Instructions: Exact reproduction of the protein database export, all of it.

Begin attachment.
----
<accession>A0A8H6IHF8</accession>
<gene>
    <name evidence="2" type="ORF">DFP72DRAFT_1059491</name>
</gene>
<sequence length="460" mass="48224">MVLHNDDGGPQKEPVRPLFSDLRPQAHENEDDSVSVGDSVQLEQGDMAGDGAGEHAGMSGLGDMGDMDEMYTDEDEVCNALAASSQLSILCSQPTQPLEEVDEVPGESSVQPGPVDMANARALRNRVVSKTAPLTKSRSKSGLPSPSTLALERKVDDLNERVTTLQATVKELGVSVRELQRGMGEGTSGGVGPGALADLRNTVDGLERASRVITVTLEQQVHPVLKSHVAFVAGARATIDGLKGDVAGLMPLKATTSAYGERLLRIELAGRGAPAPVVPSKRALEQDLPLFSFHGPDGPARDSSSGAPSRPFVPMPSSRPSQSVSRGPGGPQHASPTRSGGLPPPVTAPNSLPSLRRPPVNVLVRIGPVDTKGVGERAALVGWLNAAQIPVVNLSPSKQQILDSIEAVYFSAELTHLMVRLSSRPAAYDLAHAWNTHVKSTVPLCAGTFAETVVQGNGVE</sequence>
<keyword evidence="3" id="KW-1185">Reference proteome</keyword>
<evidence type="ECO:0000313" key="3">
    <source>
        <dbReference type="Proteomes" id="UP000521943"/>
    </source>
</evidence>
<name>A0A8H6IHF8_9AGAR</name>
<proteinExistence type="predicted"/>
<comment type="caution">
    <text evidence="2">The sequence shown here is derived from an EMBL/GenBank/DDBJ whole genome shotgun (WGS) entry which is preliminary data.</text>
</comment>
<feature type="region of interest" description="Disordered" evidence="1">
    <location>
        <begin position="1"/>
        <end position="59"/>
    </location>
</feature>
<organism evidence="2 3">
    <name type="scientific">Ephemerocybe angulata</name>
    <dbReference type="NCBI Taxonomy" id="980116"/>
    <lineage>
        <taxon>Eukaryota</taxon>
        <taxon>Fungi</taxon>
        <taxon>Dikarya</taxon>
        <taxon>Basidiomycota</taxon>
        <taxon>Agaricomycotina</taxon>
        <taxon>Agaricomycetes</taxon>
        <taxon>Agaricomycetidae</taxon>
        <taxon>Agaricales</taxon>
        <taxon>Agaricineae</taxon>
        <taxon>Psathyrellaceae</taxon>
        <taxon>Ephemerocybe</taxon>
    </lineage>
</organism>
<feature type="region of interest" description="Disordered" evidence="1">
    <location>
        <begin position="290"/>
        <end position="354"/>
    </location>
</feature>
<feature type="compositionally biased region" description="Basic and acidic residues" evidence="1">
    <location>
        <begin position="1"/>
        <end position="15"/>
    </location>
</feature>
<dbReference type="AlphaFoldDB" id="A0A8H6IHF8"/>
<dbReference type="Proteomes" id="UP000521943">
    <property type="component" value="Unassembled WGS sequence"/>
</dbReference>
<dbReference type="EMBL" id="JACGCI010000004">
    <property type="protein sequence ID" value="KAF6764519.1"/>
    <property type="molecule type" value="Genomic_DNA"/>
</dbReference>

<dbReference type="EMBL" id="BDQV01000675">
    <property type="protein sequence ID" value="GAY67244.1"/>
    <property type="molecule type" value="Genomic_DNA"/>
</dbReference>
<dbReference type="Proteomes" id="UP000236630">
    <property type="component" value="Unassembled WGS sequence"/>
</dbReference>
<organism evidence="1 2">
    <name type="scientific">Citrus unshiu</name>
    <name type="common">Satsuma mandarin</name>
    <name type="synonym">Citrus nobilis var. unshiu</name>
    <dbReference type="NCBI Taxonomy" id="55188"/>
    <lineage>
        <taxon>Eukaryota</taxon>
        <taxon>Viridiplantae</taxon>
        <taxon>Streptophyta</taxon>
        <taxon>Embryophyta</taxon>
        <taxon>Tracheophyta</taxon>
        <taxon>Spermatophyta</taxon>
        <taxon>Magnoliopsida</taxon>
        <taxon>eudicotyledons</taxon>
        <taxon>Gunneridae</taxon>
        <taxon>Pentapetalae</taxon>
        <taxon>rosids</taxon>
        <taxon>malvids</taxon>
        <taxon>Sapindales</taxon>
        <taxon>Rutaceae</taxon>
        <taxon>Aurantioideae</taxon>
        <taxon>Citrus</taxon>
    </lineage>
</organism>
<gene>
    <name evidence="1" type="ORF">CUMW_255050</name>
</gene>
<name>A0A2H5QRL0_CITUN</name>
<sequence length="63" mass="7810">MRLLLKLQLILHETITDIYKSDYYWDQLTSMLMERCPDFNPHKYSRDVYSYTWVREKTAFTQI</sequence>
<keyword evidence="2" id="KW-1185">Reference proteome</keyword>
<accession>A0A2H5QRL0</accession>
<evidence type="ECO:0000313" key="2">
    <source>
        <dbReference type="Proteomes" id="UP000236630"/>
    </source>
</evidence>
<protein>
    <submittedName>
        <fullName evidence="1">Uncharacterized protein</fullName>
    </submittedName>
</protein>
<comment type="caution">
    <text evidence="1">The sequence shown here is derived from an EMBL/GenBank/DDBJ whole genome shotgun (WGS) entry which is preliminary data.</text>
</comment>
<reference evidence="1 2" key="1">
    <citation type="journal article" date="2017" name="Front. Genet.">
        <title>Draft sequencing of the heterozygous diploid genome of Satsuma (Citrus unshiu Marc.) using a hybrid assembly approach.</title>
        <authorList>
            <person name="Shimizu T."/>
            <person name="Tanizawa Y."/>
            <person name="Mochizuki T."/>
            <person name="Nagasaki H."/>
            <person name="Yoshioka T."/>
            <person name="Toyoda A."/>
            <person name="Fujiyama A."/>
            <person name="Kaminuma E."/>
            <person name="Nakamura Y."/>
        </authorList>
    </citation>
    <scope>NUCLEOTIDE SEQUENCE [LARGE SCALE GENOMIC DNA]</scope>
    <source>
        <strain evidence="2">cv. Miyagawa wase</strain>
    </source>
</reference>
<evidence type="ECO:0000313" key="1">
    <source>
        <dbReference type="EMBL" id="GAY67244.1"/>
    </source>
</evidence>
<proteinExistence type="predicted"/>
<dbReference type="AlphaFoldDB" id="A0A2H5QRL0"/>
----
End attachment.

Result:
<accession>A0A8H6IHF8</accession>
<gene>
    <name evidence="2" type="ORF">DFP72DRAFT_1059491</name>
</gene>
<sequence length="460" mass="48224">MVLHNDDGGPQKEPVRPLFSDLRPQAHENEDDSVSVGDSVQLEQGDMAGDGAGEHAGMSGLGDMGDMDEMYTDEDEVCNALAASSQLSILCSQPTQPLEEVDEVPGESSVQPGPVDMANARALRNRVVSKTAPLTKSRSKSGLPSPSTLALERKVDDLNERVTTLQATVKELGVSVRELQRGMGEGTSGGVGPGALADLRNTVDGLERASRVITVTLEQQVHPVLKSHVAFVAGARATIDGLKGDVAGLMPLKATTSAYGERLLRIELAGRGAPAPVVPSKRALEQDLPLFSFHGPDGPARDSSSGAPSRPFVPMPSSRPSQSVSRGPGGPQHASPTRSGGLPPPVTAPNSLPSLRRPPVNVLVRIGPVDTKGVGERAALVGWLNAAQIPVVNLSPSKQQILDSIEAVYFSAELTHLMVRLSSRPAAYDLAHAWNTHVKSTVPLCAGTFAETVVQGNGVE</sequence>
<keyword evidence="3" id="KW-1185">Reference proteome</keyword>
<evidence type="ECO:0000313" key="3">
    <source>
        <dbReference type="Proteomes" id="UP000521943"/>
    </source>
</evidence>
<name>A0A8H6IHF8_9AGAR</name>
<proteinExistence type="predicted"/>
<comment type="caution">
    <text evidence="2">The sequence shown here is derived from an EMBL/GenBank/DDBJ whole genome shotgun (WGS) entry which is preliminary data.</text>
</comment>
<feature type="region of interest" description="Disordered" evidence="1">
    <location>
        <begin position="1"/>
        <end position="59"/>
    </location>
</feature>
<organism evidence="2 3">
    <name type="scientific">Ephemerocybe angulata</name>
    <dbReference type="NCBI Taxonomy" id="980116"/>
    <lineage>
        <taxon>Eukaryota</taxon>
        <taxon>Fungi</taxon>
        <taxon>Dikarya</taxon>
        <taxon>Basidiomycota</taxon>
        <taxon>Agaricomycotina</taxon>
        <taxon>Agaricomycetes</taxon>
        <taxon>Agaricomycetidae</taxon>
        <taxon>Agaricales</taxon>
        <taxon>Agaricineae</taxon>
        <taxon>Psathyrellaceae</taxon>
        <taxon>Ephemerocybe</taxon>
    </lineage>
</organism>
<feature type="region of interest" description="Disordered" evidence="1">
    <location>
        <begin position="290"/>
        <end position="354"/>
    </location>
</feature>
<feature type="compositionally biased region" description="Basic and acidic residues" evidence="1">
    <location>
        <begin position="1"/>
        <end position="15"/>
    </location>
</feature>
<dbReference type="AlphaFoldDB" id="A0A8H6IHF8"/>
<dbReference type="Proteomes" id="UP000521943">
    <property type="component" value="Unassembled WGS sequence"/>
</dbReference>
<dbReference type="EMBL" id="JACGCI010000004">
    <property type="protein sequence ID" value="KAF6764519.1"/>
    <property type="molecule type" value="Genomic_DNA"/>
</dbReference>

<dbReference type="EMBL" id="BDQV01000675">
    <property type="protein sequence ID" value="GAY67244.1"/>
    <property type="molecule type" value="Genomic_DNA"/>
</dbReference>
<dbReference type="Proteomes" id="UP000236630">
    <property type="component" value="Unassembled WGS sequence"/>
</dbReference>
<organism evidence="1 2">
    <name type="scientific">Citrus unshiu</name>
    <name type="common">Satsuma mandarin</name>
    <name type="synonym">Citrus nobilis var. unshiu</name>
    <dbReference type="NCBI Taxonomy" id="55188"/>
    <lineage>
        <taxon>Eukaryota</taxon>
        <taxon>Viridiplantae</taxon>
        <taxon>Streptophyta</taxon>
        <taxon>Embryophyta</taxon>
        <taxon>Tracheophyta</taxon>
        <taxon>Spermatophyta</taxon>
        <taxon>Magnoliopsida</taxon>
        <taxon>eudicotyledons</taxon>
        <taxon>Gunneridae</taxon>
        <taxon>Pentapetalae</taxon>
        <taxon>rosids</taxon>
        <taxon>malvids</taxon>
        <taxon>Sapindales</taxon>
        <taxon>Rutaceae</taxon>
        <taxon>Aurantioideae</taxon>
        <taxon>Citrus</taxon>
    </lineage>
</organism>
<gene>
    <name evidence="1" type="ORF">CUMW_255050</name>
</gene>
<name>A0A2H5QRL0_CITUN</name>
<sequence length="63" mass="7810">MRLLLKLQLILHETITDIYKSDYYWDQLTSMLMERCPDFNPHKYSRDVYSYTWVREKTAFTQI</sequence>
<keyword evidence="2" id="KW-1185">Reference proteome</keyword>
<accession>A0A2H5QRL0</accession>
<evidence type="ECO:0000313" key="2">
    <source>
        <dbReference type="Proteomes" id="UP000236630"/>
    </source>
</evidence>
<protein>
    <submittedName>
        <fullName evidence="1">Uncharacterized protein</fullName>
    </submittedName>
</protein>
<comment type="caution">
    <text evidence="1">The sequence shown here is derived from an EMBL/GenBank/DDBJ whole genome shotgun (WGS) entry which is preliminary data.</text>
</comment>
<reference evidence="1 2" key="1">
    <citation type="journal article" date="2017" name="Front. Genet.">
        <title>Draft sequencing of the heterozygous diploid genome of Satsuma (Citrus unshiu Marc.) using a hybrid assembly approach.</title>
        <authorList>
            <person name="Shimizu T."/>
            <person name="Tanizawa Y."/>
            <person name="Mochizuki T."/>
            <person name="Nagasaki H."/>
            <person name="Yoshioka T."/>
            <person name="Toyoda A."/>
            <person name="Fujiyama A."/>
            <person name="Kaminuma E."/>
            <person name="Nakamura Y."/>
        </authorList>
    </citation>
    <scope>NUCLEOTIDE SEQUENCE [LARGE SCALE GENOMIC DNA]</scope>
    <source>
        <strain evidence="2">cv. Miyagawa wase</strain>
    </source>
</reference>
<evidence type="ECO:0000313" key="1">
    <source>
        <dbReference type="EMBL" id="GAY67244.1"/>
    </source>
</evidence>
<proteinExistence type="predicted"/>
<dbReference type="AlphaFoldDB" id="A0A2H5QRL0"/>